More evidence has come to light about patients "reversing" their Type 2 diabetes by changing their diets.
A new article details how three patients in Canada were able to stop their diabetes medication after following a "therapeutic fasting" diet.
It comes after Labour's Tom Watson (pictured) claimed he had reversed his Type 2 diabetes through lifestyle changes.
The party's deputy leader said he no longer needed medication after he lost around seven stone following a new diet, including cutting out sugar, refined sugar, startchy carbs and "all processed food in plastic trays", while taking up cycling, running, boxing and weight training.
The new cases, detailed in the journal BMJ Case Reports, include three patients from Toronto who were referred to an intensive dietary management clinic.
The patients were put on "therapeutic fasting" diets which "reversed" their insulin resistance, the Canadian authors wrote.
Therapeutic fasting was defined in the study as "controlled and voluntary abstinence from all calorie-containing food and drinks from a specified period of time".
It describes how, on fasting days, participants are permitted to drink water, coffee and tea while also taking a multivitamin.
On eating days, participants are encouraged to eat a diet low in sugar and refined carbohydrates.
After completing the educational training, the patients were instructed to follow a scheduled 24-hour fast three times per week over a period of several months.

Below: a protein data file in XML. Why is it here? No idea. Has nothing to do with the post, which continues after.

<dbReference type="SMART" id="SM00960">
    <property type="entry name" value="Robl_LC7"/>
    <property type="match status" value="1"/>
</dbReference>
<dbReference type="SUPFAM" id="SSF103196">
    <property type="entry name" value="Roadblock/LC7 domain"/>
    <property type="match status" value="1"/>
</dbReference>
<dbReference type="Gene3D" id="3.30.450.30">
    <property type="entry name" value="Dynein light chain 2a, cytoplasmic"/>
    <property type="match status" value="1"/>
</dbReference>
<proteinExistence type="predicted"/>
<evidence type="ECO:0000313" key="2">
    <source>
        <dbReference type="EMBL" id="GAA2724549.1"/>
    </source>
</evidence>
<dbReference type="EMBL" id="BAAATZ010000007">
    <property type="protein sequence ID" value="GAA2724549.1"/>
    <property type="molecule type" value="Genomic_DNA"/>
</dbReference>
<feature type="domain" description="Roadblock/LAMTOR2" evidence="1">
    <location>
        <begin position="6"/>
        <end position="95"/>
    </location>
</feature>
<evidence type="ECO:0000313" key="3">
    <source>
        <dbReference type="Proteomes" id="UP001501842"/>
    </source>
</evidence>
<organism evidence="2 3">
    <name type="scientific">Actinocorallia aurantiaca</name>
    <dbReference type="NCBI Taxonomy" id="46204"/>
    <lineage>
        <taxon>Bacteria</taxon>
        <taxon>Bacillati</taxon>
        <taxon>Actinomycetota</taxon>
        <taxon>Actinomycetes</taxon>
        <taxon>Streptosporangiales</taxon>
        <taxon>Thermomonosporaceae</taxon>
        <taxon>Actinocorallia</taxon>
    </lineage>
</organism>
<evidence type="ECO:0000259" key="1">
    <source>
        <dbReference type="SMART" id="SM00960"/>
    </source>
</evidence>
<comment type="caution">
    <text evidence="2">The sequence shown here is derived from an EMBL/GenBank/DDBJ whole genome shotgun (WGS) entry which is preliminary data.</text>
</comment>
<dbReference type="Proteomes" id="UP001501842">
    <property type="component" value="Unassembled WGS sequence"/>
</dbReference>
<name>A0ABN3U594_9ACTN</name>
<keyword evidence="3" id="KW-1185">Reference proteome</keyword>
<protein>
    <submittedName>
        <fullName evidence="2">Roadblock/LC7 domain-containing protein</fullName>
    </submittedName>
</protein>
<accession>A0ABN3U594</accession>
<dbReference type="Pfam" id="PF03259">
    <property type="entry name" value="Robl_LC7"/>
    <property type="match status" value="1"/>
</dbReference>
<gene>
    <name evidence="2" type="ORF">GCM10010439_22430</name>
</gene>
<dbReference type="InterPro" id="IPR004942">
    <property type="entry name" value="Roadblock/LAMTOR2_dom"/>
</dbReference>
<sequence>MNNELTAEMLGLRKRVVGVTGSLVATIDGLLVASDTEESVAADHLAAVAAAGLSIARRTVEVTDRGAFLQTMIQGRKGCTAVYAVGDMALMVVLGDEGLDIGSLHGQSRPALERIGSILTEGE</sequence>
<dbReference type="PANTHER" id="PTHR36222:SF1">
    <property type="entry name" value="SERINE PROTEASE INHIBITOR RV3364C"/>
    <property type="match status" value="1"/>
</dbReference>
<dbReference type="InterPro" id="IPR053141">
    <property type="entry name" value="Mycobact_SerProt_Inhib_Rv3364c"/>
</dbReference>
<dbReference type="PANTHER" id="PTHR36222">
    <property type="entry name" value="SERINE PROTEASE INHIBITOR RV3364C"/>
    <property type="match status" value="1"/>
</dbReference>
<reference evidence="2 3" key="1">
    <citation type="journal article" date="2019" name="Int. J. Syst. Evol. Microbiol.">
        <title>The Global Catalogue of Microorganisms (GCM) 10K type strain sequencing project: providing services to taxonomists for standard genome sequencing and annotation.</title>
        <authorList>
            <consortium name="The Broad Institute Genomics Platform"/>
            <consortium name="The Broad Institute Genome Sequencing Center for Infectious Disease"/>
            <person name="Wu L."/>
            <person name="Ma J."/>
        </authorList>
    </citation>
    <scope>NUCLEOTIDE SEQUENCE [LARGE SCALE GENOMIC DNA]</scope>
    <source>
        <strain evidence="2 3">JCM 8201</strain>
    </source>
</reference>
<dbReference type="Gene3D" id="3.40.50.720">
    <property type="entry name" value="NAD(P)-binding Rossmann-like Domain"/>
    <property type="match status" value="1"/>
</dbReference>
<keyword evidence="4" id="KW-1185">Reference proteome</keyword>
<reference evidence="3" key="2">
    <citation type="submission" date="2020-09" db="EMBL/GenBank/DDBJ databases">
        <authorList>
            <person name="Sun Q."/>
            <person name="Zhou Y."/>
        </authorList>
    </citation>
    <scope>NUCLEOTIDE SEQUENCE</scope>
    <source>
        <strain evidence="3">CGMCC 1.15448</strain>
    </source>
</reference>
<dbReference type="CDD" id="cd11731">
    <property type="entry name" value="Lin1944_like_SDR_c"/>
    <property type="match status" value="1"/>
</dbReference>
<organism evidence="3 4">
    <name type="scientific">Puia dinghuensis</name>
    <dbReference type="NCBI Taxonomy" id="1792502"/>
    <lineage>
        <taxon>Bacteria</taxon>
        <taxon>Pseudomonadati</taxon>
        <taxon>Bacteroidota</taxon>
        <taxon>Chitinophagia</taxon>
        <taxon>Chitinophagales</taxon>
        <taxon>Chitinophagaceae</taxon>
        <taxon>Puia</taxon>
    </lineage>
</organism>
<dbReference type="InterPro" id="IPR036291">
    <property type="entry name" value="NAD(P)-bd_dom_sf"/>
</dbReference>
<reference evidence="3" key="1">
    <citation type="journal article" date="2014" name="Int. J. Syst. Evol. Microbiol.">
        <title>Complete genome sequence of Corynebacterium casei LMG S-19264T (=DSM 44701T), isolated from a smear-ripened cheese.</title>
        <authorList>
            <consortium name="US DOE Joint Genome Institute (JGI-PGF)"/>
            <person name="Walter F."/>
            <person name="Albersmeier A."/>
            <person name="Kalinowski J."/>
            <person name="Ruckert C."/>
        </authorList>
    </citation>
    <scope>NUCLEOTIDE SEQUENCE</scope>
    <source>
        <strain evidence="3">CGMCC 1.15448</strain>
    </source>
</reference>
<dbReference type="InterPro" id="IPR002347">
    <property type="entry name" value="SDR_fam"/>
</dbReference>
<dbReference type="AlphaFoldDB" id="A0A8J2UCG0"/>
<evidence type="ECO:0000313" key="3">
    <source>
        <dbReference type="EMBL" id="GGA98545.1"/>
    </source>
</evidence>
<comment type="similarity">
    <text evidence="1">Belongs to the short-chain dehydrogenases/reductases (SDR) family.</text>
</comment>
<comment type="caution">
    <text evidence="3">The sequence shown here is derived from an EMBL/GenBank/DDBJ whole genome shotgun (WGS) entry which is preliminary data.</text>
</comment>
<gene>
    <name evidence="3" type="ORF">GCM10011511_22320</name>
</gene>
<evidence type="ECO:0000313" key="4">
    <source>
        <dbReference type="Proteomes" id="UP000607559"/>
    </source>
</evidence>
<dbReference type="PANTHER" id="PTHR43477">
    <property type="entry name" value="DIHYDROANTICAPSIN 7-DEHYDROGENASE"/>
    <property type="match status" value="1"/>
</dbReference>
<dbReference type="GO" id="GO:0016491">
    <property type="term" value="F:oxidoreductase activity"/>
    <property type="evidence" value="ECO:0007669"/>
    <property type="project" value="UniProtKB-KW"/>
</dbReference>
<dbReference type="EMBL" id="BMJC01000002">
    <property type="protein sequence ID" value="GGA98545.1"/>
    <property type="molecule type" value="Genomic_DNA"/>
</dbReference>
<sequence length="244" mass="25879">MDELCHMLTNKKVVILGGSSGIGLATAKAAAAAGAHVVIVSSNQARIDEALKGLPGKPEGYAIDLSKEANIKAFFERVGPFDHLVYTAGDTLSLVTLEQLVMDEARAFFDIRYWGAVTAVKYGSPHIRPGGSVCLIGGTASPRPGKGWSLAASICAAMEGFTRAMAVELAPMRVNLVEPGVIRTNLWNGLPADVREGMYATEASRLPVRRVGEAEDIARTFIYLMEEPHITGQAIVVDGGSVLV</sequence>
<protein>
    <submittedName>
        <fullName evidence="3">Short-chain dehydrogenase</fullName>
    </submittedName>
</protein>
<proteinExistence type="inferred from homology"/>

This resulted in them being able to stop their insulin therapy and still be in control of their blood sugar levels, the authors said.
They also lost a significant amount of weight, they wrote.
"Patients with Type 2 diabetes can reverse their diseases without the worry of side-effects and financial burden of many pharmaceuticals, as well as the unknown long-term risks and uncertainty of surgery, all by means of therapeutic fasting," the authors wrote.
"Medically supervised, therapeutic fasting regimens can help reverse Type 2 diabetes."
Commenting on the paper, Dr Faye Riley, research communications officer at Diabetes UK, said: "The study published today adds to the growing conversation around Type 2 remission, but doesn't provide robust evidence to suggest that intermittent fasting is an effective way of achieving remission.
"Intermittent fasting can cause blood sugar levels to drop dangerously low, especially if you're taking certain medications, including insulin.
"We'd recommend that anyone with Type 2 diabetes who is considering making drastic changes to their diet speak to their healthcare professional first."
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